Review – Green Book
2018’s Best Picture Oscar winner ‘Green Book’, is a thoroughly enjoyable and affirming tale of friendship and humanity.
Set in 1962, the light-drama stars Viggo Mortensen as Italian-American Tony “Lip” Vallelonga, a seasoned New York club doorman with a gift for ‘making people do things that they don’t want to do’.
After Tony finds himself out of work temporarily whilst the nightclub that he works in undergoes refurbishment, he’s approached about an 8 week job opportunity as a driver. The person that he’ll be driving is African-American Dr Don Shirley (played by Mahershala Ali) a doctor of both music and psychology, and also a hugely accomplished pianist.
We meet Shirley in his apartment above Carnegie Hall, living as a form of recluse, with symbols of African heritage adorning the room, and taking seat on a raised throne, suggesting his view of others in his life.
Dr Shirley is planning a musical performance tour of the deep south states of America where he suspects he will be met with potential trouble given the racial tensions of the time.
The two set off which see them both progressing on their journey, but also on somewhat of a path of reflection and self-discovery in terms of both their own prejudices and assumptions and also one of new friendship.
The film is actually based on the true story of this journey and written by Farrelly with Brian Hayes Currie and Nick Vallelonga (Tony’s real life son). The title of the film is actually taken from the real life ‘negro motorist green book’ by Victor Hugo Green which provides names and addresses of places where blacks were able to stay safely.
The film isn’t very subtle in some of its points and one could describe it is lacking some nuance as it plays through the various conversations that the two have presented in a form of episodic structure as they travel from state to state.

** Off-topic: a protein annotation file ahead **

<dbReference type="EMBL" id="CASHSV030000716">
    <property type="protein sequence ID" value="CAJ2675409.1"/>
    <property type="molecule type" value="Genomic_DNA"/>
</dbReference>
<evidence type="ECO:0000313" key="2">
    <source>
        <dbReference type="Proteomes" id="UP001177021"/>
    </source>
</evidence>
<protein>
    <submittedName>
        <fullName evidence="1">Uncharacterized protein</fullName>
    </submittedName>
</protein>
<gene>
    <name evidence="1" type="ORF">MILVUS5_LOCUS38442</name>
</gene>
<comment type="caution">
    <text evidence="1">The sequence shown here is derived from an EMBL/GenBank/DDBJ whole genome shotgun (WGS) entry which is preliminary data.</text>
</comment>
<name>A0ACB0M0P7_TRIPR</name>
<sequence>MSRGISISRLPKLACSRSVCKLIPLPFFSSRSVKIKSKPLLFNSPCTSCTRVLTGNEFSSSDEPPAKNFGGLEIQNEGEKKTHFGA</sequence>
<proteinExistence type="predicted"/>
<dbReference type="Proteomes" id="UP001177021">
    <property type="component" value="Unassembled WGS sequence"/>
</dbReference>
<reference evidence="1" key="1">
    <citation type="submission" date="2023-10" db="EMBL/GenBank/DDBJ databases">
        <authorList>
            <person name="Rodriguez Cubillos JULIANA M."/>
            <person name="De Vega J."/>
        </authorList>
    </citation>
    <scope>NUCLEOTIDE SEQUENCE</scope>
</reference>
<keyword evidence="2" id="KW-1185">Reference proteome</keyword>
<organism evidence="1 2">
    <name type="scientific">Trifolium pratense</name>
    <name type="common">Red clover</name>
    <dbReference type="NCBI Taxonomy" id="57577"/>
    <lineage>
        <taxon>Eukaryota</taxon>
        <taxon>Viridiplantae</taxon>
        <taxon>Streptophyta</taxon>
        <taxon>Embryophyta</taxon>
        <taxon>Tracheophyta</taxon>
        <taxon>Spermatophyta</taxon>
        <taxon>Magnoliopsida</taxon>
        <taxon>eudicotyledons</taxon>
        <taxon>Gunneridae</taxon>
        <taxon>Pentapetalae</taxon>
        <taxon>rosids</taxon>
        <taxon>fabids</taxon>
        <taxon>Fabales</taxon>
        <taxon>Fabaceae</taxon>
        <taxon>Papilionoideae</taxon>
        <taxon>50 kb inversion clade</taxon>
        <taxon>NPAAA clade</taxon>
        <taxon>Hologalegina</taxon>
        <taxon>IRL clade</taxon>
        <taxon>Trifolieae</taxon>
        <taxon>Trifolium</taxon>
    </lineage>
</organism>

As the story plays through we get a real sense of the alienation from all ethnicities felt by Shirley, and the street wise wisdom and somewhat childlike simplicity of Tony’s view of the world offering a means of understanding the withdrawn musician.
Both actors create warm and engaging characters that are hard not to like in themselves but also in the blossoming friendship between the two as they better understand themselves, and each other. This is equally true of Tony’s wife Dolores (Linda Cardellini) whose character brings out a warmth to Tony’s persona when we first meet him.
The musical performances set different tones through the film, and credit should be given to the ability of Ali in bringing the piano playing to the screen is a very believable way, immersing the audience in the remarkable talent of the real like Shirley.
Ali would go on to win the Academy Award for Best Supporting Actor for his role, and the film would win Best Original Screenplay, and Best Picture. It’s hard to argue with any of those.
It is a thoroughly enjoyable and affirming tale of friendship and humanity, and features two outstanding main performances.